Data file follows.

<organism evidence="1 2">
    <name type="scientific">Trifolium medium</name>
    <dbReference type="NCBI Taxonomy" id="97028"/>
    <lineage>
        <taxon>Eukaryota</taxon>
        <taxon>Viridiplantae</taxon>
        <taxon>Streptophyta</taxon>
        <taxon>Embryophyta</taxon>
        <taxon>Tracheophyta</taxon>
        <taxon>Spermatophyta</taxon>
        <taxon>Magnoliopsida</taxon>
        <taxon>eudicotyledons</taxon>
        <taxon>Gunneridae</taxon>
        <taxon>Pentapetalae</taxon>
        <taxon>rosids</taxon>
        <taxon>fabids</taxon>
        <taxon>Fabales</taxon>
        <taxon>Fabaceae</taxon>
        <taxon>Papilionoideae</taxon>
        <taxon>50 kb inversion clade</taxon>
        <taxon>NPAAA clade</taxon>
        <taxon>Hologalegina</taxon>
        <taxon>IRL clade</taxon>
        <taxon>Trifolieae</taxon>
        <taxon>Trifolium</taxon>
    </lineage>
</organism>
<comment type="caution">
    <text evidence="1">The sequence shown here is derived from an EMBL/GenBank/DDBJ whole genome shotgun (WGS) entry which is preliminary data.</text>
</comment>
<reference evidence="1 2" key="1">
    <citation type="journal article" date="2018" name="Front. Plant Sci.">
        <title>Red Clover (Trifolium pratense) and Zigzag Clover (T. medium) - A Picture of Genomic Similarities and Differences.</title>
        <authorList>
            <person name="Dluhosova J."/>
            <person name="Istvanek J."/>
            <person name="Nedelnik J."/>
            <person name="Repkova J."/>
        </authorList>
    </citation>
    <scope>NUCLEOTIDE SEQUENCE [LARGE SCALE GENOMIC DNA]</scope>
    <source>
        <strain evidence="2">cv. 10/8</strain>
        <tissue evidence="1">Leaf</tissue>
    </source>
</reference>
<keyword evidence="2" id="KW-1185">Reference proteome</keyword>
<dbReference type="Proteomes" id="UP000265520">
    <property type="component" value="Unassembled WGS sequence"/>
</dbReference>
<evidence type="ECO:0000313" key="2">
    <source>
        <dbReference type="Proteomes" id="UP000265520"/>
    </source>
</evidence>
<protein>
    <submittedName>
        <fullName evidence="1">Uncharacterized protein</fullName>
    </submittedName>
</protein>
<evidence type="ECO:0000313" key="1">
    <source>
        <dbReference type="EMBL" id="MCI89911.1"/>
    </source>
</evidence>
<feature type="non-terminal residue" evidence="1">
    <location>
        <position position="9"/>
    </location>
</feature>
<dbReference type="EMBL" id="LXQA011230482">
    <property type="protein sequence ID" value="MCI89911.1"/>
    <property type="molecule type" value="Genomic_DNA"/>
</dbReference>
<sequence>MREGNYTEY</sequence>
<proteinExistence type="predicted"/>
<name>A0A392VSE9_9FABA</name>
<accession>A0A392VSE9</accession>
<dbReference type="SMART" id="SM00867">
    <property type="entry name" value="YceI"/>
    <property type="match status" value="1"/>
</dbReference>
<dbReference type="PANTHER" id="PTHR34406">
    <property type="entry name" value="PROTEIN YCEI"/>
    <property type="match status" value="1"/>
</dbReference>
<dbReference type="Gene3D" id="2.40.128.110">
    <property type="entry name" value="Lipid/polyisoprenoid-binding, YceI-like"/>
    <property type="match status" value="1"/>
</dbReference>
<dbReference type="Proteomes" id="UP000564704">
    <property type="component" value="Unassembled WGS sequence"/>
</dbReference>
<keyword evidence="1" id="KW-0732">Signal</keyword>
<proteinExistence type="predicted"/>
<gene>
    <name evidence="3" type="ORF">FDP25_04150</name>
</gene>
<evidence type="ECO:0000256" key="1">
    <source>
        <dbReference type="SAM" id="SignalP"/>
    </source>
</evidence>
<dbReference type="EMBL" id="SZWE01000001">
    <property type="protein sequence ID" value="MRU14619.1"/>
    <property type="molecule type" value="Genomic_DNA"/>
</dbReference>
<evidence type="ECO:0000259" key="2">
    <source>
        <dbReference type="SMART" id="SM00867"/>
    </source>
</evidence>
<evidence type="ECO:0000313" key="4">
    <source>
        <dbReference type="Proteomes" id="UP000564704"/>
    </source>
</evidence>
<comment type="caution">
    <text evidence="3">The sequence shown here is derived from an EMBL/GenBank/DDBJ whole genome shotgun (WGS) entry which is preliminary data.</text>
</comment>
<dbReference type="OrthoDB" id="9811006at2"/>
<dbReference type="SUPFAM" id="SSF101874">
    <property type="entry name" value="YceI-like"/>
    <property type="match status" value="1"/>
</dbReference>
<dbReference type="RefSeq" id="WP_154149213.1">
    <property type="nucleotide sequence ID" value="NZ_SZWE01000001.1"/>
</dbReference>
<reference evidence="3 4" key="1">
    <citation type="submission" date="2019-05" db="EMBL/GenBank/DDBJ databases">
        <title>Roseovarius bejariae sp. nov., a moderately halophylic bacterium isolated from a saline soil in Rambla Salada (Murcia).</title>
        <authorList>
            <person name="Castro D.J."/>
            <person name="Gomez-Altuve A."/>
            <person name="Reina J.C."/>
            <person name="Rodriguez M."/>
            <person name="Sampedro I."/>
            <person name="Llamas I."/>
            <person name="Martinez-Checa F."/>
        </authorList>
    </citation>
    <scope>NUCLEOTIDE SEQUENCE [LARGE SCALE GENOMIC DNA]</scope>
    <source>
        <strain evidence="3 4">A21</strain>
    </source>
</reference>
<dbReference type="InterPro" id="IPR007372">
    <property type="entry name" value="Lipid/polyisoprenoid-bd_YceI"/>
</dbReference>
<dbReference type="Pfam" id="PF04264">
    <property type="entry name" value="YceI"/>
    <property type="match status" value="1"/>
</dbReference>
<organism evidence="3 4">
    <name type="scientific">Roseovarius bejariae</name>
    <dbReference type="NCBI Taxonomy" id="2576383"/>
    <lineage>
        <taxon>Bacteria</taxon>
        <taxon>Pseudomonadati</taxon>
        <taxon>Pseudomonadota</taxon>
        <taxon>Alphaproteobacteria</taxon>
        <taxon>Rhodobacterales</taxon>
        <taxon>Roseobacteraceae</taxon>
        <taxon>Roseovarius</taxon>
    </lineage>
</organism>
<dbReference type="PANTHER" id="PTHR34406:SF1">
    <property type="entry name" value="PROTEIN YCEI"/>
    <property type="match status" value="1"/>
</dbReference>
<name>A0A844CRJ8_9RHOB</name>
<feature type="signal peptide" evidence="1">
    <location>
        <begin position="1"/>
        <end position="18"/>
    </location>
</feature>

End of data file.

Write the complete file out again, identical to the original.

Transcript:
<organism evidence="1 2">
    <name type="scientific">Trifolium medium</name>
    <dbReference type="NCBI Taxonomy" id="97028"/>
    <lineage>
        <taxon>Eukaryota</taxon>
        <taxon>Viridiplantae</taxon>
        <taxon>Streptophyta</taxon>
        <taxon>Embryophyta</taxon>
        <taxon>Tracheophyta</taxon>
        <taxon>Spermatophyta</taxon>
        <taxon>Magnoliopsida</taxon>
        <taxon>eudicotyledons</taxon>
        <taxon>Gunneridae</taxon>
        <taxon>Pentapetalae</taxon>
        <taxon>rosids</taxon>
        <taxon>fabids</taxon>
        <taxon>Fabales</taxon>
        <taxon>Fabaceae</taxon>
        <taxon>Papilionoideae</taxon>
        <taxon>50 kb inversion clade</taxon>
        <taxon>NPAAA clade</taxon>
        <taxon>Hologalegina</taxon>
        <taxon>IRL clade</taxon>
        <taxon>Trifolieae</taxon>
        <taxon>Trifolium</taxon>
    </lineage>
</organism>
<comment type="caution">
    <text evidence="1">The sequence shown here is derived from an EMBL/GenBank/DDBJ whole genome shotgun (WGS) entry which is preliminary data.</text>
</comment>
<reference evidence="1 2" key="1">
    <citation type="journal article" date="2018" name="Front. Plant Sci.">
        <title>Red Clover (Trifolium pratense) and Zigzag Clover (T. medium) - A Picture of Genomic Similarities and Differences.</title>
        <authorList>
            <person name="Dluhosova J."/>
            <person name="Istvanek J."/>
            <person name="Nedelnik J."/>
            <person name="Repkova J."/>
        </authorList>
    </citation>
    <scope>NUCLEOTIDE SEQUENCE [LARGE SCALE GENOMIC DNA]</scope>
    <source>
        <strain evidence="2">cv. 10/8</strain>
        <tissue evidence="1">Leaf</tissue>
    </source>
</reference>
<keyword evidence="2" id="KW-1185">Reference proteome</keyword>
<dbReference type="Proteomes" id="UP000265520">
    <property type="component" value="Unassembled WGS sequence"/>
</dbReference>
<evidence type="ECO:0000313" key="2">
    <source>
        <dbReference type="Proteomes" id="UP000265520"/>
    </source>
</evidence>
<protein>
    <submittedName>
        <fullName evidence="1">Uncharacterized protein</fullName>
    </submittedName>
</protein>
<evidence type="ECO:0000313" key="1">
    <source>
        <dbReference type="EMBL" id="MCI89911.1"/>
    </source>
</evidence>
<feature type="non-terminal residue" evidence="1">
    <location>
        <position position="9"/>
    </location>
</feature>
<dbReference type="EMBL" id="LXQA011230482">
    <property type="protein sequence ID" value="MCI89911.1"/>
    <property type="molecule type" value="Genomic_DNA"/>
</dbReference>
<sequence>MREGNYTEY</sequence>
<proteinExistence type="predicted"/>
<name>A0A392VSE9_9FABA</name>
<accession>A0A392VSE9</accession>
<dbReference type="SMART" id="SM00867">
    <property type="entry name" value="YceI"/>
    <property type="match status" value="1"/>
</dbReference>
<dbReference type="PANTHER" id="PTHR34406">
    <property type="entry name" value="PROTEIN YCEI"/>
    <property type="match status" value="1"/>
</dbReference>
<dbReference type="Gene3D" id="2.40.128.110">
    <property type="entry name" value="Lipid/polyisoprenoid-binding, YceI-like"/>
    <property type="match status" value="1"/>
</dbReference>
<dbReference type="Proteomes" id="UP000564704">
    <property type="component" value="Unassembled WGS sequence"/>
</dbReference>
<keyword evidence="1" id="KW-0732">Signal</keyword>
<proteinExistence type="predicted"/>
<gene>
    <name evidence="3" type="ORF">FDP25_04150</name>
</gene>
<evidence type="ECO:0000256" key="1">
    <source>
        <dbReference type="SAM" id="SignalP"/>
    </source>
</evidence>
<dbReference type="EMBL" id="SZWE01000001">
    <property type="protein sequence ID" value="MRU14619.1"/>
    <property type="molecule type" value="Genomic_DNA"/>
</dbReference>
<evidence type="ECO:0000259" key="2">
    <source>
        <dbReference type="SMART" id="SM00867"/>
    </source>
</evidence>
<evidence type="ECO:0000313" key="4">
    <source>
        <dbReference type="Proteomes" id="UP000564704"/>
    </source>
</evidence>
<comment type="caution">
    <text evidence="3">The sequence shown here is derived from an EMBL/GenBank/DDBJ whole genome shotgun (WGS) entry which is preliminary data.</text>
</comment>
<dbReference type="OrthoDB" id="9811006at2"/>
<dbReference type="SUPFAM" id="SSF101874">
    <property type="entry name" value="YceI-like"/>
    <property type="match status" value="1"/>
</dbReference>
<dbReference type="RefSeq" id="WP_154149213.1">
    <property type="nucleotide sequence ID" value="NZ_SZWE01000001.1"/>
</dbReference>
<reference evidence="3 4" key="1">
    <citation type="submission" date="2019-05" db="EMBL/GenBank/DDBJ databases">
        <title>Roseovarius bejariae sp. nov., a moderately halophylic bacterium isolated from a saline soil in Rambla Salada (Murcia).</title>
        <authorList>
            <person name="Castro D.J."/>
            <person name="Gomez-Altuve A."/>
            <person name="Reina J.C."/>
            <person name="Rodriguez M."/>
            <person name="Sampedro I."/>
            <person name="Llamas I."/>
            <person name="Martinez-Checa F."/>
        </authorList>
    </citation>
    <scope>NUCLEOTIDE SEQUENCE [LARGE SCALE GENOMIC DNA]</scope>
    <source>
        <strain evidence="3 4">A21</strain>
    </source>
</reference>
<dbReference type="InterPro" id="IPR007372">
    <property type="entry name" value="Lipid/polyisoprenoid-bd_YceI"/>
</dbReference>
<dbReference type="Pfam" id="PF04264">
    <property type="entry name" value="YceI"/>
    <property type="match status" value="1"/>
</dbReference>
<organism evidence="3 4">
    <name type="scientific">Roseovarius bejariae</name>
    <dbReference type="NCBI Taxonomy" id="2576383"/>
    <lineage>
        <taxon>Bacteria</taxon>
        <taxon>Pseudomonadati</taxon>
        <taxon>Pseudomonadota</taxon>
        <taxon>Alphaproteobacteria</taxon>
        <taxon>Rhodobacterales</taxon>
        <taxon>Roseobacteraceae</taxon>
        <taxon>Roseovarius</taxon>
    </lineage>
</organism>
<dbReference type="PANTHER" id="PTHR34406:SF1">
    <property type="entry name" value="PROTEIN YCEI"/>
    <property type="match status" value="1"/>
</dbReference>
<name>A0A844CRJ8_9RHOB</name>
<feature type="signal peptide" evidence="1">
    <location>
        <begin position="1"/>
        <end position="18"/>
    </location>
</feature>